But, out of curiosity, Gilroy decided to stop tanning and see how his vitamin D serum level was affected. He stopped indoor tanning after his February test and continued taking a 400 IU supplement every day. He took a walk every morning and only wore sunscreen when necessary to prevent sunburn, like when he played golf or was on a boat. By his next vitamin D test in August, Gilroy’s vitamin D serum level had dropped from 112 nmol/L to 62 nmol/L. Even after going through the sunny summer and spending an average amount of time outdoors, his vitamin D level was cut nearly in half.
“I was interested in finding out how my indoor tanning was affecting my vitamin D level and to see if recommendation from Health Authorities were either correct or not,” Gilroy said. “I did everything else exactly as I normally would.”
After taking up tanning again following that test, Gilroy’s level returned to 122 nmol/L when tested in April 2010. Then, to confirm his finding, Gilroy stopped tanning again. By his next test in September 2010, Gilroy’s vitamin D serum level had again dropped to 70 nmol/L.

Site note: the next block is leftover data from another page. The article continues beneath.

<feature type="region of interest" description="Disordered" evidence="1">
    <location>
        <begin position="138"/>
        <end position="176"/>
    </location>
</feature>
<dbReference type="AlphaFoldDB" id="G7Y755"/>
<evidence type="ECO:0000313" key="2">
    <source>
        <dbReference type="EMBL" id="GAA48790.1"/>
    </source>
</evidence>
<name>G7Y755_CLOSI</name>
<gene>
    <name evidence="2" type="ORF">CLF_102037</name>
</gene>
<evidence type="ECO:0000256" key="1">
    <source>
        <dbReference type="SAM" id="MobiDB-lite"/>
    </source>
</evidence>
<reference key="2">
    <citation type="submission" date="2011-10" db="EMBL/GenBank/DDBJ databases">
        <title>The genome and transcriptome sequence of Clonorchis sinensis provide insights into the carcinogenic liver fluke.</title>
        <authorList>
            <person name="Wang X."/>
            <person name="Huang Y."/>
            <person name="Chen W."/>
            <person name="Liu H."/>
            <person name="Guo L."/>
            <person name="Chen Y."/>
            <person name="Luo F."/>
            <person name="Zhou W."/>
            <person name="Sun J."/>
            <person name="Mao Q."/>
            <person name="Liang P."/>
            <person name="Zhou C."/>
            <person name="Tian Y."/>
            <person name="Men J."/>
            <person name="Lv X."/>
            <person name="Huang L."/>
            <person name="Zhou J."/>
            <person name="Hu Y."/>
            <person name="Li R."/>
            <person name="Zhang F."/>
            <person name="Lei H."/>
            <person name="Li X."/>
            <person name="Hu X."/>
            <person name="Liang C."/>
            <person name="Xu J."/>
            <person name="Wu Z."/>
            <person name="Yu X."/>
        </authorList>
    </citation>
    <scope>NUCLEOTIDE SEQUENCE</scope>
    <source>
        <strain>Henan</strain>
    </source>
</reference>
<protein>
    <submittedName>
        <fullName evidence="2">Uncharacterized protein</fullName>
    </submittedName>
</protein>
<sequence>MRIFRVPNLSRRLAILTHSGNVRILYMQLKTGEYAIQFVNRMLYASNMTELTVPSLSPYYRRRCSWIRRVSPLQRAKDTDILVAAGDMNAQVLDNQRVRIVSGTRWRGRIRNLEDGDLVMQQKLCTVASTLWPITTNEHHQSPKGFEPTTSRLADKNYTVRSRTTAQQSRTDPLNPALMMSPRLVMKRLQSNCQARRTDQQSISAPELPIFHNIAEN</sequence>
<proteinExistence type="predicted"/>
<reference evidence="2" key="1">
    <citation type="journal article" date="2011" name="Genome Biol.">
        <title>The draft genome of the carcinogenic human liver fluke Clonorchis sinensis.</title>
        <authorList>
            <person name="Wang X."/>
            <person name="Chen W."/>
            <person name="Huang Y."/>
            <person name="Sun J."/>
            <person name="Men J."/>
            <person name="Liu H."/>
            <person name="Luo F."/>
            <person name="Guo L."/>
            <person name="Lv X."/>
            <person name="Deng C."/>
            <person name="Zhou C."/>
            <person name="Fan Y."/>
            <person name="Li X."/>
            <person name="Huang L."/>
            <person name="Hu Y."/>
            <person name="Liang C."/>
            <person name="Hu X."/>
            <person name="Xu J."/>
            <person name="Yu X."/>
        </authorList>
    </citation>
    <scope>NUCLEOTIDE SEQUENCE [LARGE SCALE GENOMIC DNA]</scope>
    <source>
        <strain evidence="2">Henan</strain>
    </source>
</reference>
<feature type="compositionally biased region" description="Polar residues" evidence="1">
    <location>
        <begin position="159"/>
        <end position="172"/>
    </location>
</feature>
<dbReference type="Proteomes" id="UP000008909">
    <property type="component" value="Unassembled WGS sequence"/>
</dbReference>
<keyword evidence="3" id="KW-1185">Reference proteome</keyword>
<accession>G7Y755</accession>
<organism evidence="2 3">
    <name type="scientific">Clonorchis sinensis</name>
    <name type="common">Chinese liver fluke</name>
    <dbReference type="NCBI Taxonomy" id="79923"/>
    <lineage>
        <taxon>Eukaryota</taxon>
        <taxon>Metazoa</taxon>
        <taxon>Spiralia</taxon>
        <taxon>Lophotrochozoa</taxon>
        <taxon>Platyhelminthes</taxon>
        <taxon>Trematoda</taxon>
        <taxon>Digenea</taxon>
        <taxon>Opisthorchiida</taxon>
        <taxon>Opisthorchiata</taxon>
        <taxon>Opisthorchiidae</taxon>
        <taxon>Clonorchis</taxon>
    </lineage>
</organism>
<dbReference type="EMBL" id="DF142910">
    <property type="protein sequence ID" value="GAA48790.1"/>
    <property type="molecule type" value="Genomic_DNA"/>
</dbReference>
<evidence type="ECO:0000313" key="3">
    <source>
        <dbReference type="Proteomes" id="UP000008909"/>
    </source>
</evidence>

Gilroy’s anecdotal evidence backs the findings of multiple published research studies – that indoor tanning is an effective way to maintain optimal vitamin D levels, especially in the spring.
“We’re not saying that indoor tanning is for everybody,” Gilroy says. “But, it is certain that it’s a viable option for raising vitamin D levels, especially given the lack of sunlight that we face in the spring and winter. Everyone should know, you don’t need to get a tan to make Vitamin D from a sunbed that produces UVB light.”
For more information, and to find a professionally certified indoor tanning salon in your area, visit http://www.tanresponsibly.ca.
The Joint Canadian Tanning As
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